Combined gene dosage requirement for SWI/SNF catalytic subunits during early mammalian development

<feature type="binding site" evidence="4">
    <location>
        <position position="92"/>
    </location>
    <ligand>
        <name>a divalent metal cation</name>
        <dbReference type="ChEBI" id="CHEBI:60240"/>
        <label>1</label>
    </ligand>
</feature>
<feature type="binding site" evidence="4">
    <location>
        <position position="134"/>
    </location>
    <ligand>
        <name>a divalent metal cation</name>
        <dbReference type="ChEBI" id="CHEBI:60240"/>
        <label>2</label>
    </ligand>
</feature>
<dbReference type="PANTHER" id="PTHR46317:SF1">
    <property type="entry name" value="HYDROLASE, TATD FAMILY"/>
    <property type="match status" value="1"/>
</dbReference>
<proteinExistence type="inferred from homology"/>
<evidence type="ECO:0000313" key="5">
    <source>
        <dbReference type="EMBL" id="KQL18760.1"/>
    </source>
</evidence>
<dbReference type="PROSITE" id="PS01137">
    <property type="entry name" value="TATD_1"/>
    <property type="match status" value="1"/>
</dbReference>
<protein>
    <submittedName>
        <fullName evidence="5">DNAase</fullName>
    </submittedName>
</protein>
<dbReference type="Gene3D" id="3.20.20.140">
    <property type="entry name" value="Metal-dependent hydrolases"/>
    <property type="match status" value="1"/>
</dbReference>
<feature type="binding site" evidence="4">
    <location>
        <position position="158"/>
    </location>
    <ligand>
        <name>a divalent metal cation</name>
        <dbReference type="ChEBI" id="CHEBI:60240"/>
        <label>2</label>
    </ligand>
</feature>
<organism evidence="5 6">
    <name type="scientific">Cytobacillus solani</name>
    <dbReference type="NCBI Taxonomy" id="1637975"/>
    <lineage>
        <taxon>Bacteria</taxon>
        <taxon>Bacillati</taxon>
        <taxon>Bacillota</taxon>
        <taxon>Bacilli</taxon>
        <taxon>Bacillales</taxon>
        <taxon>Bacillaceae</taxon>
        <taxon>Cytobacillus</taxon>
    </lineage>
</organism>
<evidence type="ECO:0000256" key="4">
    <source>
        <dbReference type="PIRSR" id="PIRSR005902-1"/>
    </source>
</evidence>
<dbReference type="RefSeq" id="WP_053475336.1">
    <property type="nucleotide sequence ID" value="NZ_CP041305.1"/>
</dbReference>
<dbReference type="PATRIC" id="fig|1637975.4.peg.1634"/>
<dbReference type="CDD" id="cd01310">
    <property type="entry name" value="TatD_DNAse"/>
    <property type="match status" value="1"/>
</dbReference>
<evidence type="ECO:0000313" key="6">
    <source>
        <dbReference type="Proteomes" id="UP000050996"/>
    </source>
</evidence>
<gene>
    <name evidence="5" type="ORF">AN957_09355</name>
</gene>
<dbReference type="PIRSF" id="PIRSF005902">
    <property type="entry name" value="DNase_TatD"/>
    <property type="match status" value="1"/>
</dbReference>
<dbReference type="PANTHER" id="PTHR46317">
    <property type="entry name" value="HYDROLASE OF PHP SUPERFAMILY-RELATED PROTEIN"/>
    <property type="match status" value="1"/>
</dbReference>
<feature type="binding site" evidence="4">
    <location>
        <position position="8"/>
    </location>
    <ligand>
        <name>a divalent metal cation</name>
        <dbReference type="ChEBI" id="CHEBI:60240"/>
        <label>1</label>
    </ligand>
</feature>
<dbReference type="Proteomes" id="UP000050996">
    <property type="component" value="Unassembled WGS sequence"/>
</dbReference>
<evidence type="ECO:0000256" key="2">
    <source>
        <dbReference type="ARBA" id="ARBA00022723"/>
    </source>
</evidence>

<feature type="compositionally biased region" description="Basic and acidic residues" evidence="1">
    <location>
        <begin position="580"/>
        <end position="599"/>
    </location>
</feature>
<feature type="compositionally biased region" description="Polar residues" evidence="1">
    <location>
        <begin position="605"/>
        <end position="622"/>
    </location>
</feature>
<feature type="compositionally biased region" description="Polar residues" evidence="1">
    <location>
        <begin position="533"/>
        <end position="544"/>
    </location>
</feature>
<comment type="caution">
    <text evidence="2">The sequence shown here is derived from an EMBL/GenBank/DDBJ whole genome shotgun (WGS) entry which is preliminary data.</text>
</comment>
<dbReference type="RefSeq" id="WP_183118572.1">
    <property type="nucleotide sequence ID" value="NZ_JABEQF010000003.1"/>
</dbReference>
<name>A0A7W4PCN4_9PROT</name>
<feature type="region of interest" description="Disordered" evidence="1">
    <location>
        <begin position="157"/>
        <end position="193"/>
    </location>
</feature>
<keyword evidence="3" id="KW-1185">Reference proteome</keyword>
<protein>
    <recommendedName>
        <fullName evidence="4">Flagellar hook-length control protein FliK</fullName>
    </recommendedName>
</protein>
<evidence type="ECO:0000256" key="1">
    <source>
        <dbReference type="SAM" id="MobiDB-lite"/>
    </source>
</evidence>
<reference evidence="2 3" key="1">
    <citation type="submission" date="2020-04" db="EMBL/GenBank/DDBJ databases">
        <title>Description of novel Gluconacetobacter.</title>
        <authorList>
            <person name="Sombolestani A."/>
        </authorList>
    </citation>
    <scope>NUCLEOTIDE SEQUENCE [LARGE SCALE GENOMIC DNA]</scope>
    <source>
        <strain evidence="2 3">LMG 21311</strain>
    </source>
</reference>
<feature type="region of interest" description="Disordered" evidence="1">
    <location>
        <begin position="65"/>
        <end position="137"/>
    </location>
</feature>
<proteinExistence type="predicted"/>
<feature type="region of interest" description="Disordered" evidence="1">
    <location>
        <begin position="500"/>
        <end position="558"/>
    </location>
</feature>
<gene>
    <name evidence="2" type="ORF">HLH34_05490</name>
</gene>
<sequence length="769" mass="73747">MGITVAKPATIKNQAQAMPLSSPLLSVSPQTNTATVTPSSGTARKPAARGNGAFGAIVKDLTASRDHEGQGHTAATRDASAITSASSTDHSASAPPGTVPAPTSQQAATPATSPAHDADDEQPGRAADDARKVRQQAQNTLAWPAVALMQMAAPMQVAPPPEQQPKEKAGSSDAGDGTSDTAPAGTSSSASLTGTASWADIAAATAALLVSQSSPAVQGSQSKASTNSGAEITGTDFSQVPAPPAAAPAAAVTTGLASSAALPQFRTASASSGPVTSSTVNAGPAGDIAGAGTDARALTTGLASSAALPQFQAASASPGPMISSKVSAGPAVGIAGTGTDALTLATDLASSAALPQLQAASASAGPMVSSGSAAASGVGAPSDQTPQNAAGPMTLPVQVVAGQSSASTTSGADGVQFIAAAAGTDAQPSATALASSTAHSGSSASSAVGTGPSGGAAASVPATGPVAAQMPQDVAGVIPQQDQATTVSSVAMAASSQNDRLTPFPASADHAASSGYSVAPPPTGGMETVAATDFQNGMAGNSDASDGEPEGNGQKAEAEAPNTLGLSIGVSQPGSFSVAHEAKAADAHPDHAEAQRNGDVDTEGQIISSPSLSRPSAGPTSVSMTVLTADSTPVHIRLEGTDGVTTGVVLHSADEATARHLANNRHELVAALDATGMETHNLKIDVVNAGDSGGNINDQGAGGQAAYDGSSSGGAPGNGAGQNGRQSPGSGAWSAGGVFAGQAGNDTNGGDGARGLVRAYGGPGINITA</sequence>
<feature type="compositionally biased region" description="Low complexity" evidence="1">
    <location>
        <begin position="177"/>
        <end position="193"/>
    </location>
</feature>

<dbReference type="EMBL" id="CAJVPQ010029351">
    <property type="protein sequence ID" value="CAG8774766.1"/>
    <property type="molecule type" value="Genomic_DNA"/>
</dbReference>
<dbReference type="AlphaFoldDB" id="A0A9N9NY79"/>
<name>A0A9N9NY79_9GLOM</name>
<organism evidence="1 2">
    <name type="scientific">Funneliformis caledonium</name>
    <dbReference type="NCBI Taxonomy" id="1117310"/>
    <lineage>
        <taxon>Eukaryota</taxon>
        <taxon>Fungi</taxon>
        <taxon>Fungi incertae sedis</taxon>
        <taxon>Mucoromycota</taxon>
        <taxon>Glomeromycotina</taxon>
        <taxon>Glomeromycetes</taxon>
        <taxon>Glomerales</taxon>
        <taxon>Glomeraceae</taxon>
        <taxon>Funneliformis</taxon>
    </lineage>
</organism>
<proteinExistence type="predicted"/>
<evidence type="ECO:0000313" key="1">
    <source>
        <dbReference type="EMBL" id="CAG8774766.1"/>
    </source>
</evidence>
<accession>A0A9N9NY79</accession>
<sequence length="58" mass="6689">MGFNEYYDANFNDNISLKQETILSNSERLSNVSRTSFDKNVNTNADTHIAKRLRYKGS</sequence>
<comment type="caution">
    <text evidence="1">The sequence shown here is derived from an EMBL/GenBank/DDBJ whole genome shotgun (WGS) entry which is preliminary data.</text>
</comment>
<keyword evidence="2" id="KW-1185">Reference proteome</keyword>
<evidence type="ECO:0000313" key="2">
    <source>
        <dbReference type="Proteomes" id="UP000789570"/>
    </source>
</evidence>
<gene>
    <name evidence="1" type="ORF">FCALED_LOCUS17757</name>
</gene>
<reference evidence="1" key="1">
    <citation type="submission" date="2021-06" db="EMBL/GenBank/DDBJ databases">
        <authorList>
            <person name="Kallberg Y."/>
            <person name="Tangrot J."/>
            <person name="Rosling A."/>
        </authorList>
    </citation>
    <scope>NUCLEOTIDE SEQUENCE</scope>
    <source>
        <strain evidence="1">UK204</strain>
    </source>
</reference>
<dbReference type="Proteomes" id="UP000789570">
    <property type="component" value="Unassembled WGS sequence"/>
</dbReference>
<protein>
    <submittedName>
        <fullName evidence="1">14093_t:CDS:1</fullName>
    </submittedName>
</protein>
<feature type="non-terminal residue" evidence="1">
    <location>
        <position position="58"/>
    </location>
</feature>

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Mammalian SWI/SNF complexes utilize either BRG1 or BRM as alternative catalytic subunits with DNA-dependent ATPase activity to remodel chromatin. Although the two proteins are 75 % identical, broadly expressed, and have similar biochemical activities in vitro, BRG1 is essential for mouse embryonic development, while BRM is dispensable. To investigate whether BRG1 and BRM have overlapping functions during mouse embryogenesis, we performed double-heterozygous intercrosses using constitutive null mutations previously created by gene targeting. The progeny of these crosses had a distribution of genotypes that was significantly skewed relative to their combined gene dosage. This was most pronounced at the top and bottom of the gene dosage hierarchy, with a 1.5-fold overrepresentation of Brg1+/+;Brm+/+ mice and a corresponding 1.6-fold underrepresentation of Brg1+/−;Brm−/− mice. To account for the underrepresentation of Brg1+/−;Brm−/− mice, timed matings and blastocyst outgrowth assays demonstrated that ~50 % of these embryos failed to develop beyond the peri-implantation stage. These results challenge the idea that BRG1 is the exclusive catalytic subunit of SWI/SNF complexes in ES cells and suggest that BRM also interacts with the pluripotency transcription factors to facilitate self-renewal of the inner cell mass. In contrast to implantation, the Brm genotype did not influence an exencephaly phenotype that arises because of Brg1 haploinsufficiency during neural tube closure and that results in peri-natal lethality. Taken together, these results support the idea that BRG1 and BRM have overlapping functions for certain developmental processes but not others during embryogenesis.